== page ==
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Molecular cancer therapeutics

A novel therapeutic strategy to rescue the immune effector function of proteolytically inactivated cancer therapeutic antibodies.


PMID 25552368

Abstract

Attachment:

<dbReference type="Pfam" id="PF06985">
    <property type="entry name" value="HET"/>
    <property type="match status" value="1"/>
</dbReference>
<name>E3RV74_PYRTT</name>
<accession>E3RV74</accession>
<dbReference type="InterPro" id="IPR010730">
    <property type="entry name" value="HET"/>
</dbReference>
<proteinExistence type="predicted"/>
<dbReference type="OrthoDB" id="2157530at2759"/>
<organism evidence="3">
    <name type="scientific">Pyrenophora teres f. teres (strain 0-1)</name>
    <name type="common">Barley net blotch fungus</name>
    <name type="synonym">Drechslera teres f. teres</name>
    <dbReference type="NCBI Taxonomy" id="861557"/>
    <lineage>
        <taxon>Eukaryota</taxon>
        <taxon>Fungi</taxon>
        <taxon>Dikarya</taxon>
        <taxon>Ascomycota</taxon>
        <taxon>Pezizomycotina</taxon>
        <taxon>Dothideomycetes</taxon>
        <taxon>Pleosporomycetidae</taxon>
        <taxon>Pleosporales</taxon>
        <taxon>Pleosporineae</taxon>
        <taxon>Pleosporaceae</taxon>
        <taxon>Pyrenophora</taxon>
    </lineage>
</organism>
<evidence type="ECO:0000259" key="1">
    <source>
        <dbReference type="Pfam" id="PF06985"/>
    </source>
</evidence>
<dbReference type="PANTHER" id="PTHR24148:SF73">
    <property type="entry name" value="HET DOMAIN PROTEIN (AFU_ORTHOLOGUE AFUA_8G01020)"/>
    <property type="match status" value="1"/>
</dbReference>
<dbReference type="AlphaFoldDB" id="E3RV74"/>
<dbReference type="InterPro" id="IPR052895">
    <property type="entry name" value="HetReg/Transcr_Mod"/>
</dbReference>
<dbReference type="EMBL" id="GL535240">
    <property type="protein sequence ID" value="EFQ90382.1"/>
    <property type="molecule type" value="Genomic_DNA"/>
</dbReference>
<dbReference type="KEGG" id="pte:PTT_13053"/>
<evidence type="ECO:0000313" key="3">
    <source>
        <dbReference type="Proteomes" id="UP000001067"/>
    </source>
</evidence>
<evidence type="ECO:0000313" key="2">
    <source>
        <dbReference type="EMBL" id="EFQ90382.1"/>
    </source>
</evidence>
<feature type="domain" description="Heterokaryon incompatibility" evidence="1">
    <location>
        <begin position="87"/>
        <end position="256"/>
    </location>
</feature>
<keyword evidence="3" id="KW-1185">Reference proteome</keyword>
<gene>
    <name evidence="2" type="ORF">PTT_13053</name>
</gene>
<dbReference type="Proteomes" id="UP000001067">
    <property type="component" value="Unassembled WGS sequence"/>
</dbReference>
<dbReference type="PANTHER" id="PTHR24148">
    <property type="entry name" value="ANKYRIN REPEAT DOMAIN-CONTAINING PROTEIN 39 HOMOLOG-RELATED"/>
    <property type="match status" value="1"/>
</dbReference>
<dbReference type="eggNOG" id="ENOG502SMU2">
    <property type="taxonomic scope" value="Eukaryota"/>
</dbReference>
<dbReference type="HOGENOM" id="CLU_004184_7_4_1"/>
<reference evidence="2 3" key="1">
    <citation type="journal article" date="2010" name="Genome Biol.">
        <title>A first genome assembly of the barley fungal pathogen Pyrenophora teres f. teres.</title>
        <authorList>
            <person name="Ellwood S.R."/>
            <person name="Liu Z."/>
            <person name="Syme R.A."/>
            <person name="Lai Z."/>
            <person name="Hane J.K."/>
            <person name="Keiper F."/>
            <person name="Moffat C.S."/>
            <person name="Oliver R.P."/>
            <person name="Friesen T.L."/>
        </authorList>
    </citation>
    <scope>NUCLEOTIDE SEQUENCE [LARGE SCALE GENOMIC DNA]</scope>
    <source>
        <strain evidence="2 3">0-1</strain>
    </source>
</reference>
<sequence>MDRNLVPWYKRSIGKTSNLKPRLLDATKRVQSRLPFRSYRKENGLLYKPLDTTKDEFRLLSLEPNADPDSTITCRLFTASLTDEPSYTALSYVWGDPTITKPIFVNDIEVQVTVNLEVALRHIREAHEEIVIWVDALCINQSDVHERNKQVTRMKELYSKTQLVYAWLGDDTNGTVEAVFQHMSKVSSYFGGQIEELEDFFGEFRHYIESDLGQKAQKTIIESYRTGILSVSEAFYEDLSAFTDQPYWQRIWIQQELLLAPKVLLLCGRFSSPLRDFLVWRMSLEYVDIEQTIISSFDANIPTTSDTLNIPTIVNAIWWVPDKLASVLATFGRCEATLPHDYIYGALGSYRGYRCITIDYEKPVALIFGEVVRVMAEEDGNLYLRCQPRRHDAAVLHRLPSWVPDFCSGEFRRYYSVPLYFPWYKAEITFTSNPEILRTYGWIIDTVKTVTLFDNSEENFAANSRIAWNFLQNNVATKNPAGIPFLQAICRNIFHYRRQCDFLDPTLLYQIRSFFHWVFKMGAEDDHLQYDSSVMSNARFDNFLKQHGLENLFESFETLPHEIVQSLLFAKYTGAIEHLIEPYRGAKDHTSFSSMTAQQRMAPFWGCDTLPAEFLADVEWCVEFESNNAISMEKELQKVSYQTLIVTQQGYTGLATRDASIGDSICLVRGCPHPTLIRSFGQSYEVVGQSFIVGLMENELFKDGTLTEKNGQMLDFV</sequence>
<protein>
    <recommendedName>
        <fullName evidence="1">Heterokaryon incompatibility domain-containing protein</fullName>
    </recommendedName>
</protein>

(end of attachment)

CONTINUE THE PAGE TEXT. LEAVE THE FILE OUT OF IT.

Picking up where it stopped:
Primary and acquired resistance to anticancer antibody immunotherapies presents significant clinical challenges. Here, we demonstrate that proteolytic inactivation of cancer-targeting antibodies is an unappreciated contributor to cancer immune evasion, and the finding presents novel opportunities for therapeutic intervention. A single peptide bond cleavage in the IgG1 hinge impairs cancer cell killing due to structural derangement of the Fc region. Hinge-cleaved trastuzumab gradually accumulated on the surfaces of HER2-expressing cancer cell lines in vitro, and was greatly accelerated when the cells were engineered to express the potent bacterial IgG-degrading proteinase (IdeS). Similar to cancer-related matrix metalloproteinases (MMP), IdeS exposes a hinge neoepitope that we have developed an antibody, mAb2095-2, to specifically target the epitope. In in vitro studies, mAb2095-2 restored the lost antibody-dependent cell-mediated cytotoxicity functionality of cell-bound single-cleaved trastuzumab (scIgG-T). In vivo, mAb2095-2 rescued the impaired Fc-dependent tumor-suppressive activity of scIgG-T in a xenograft tumor model and restored the recruitment of immune effector cells into the tumor microenvironment. More importantly, an Fc-engineered proteinase-resistant version of mAb2095-2 rescued trastuzumab antitumor efficacy in a mouse tumor model with human cancer cells secreting IdeS, whereas trastuzumab alone showed significantly reduced antitumor activity in the same model. Consistently, an Fc-engineered proteinase-resistant version of trastuzumab also greatly improved antitumor efficacy in the xenograft tumor model. Taken together, these findings point to a novel cancer therapeutic strategy to rescue proteolytic damage of antibody effector function by an Fc-engineered mAb against the hinge neoepitope and to overcome cancer evasion of antibody immunity.

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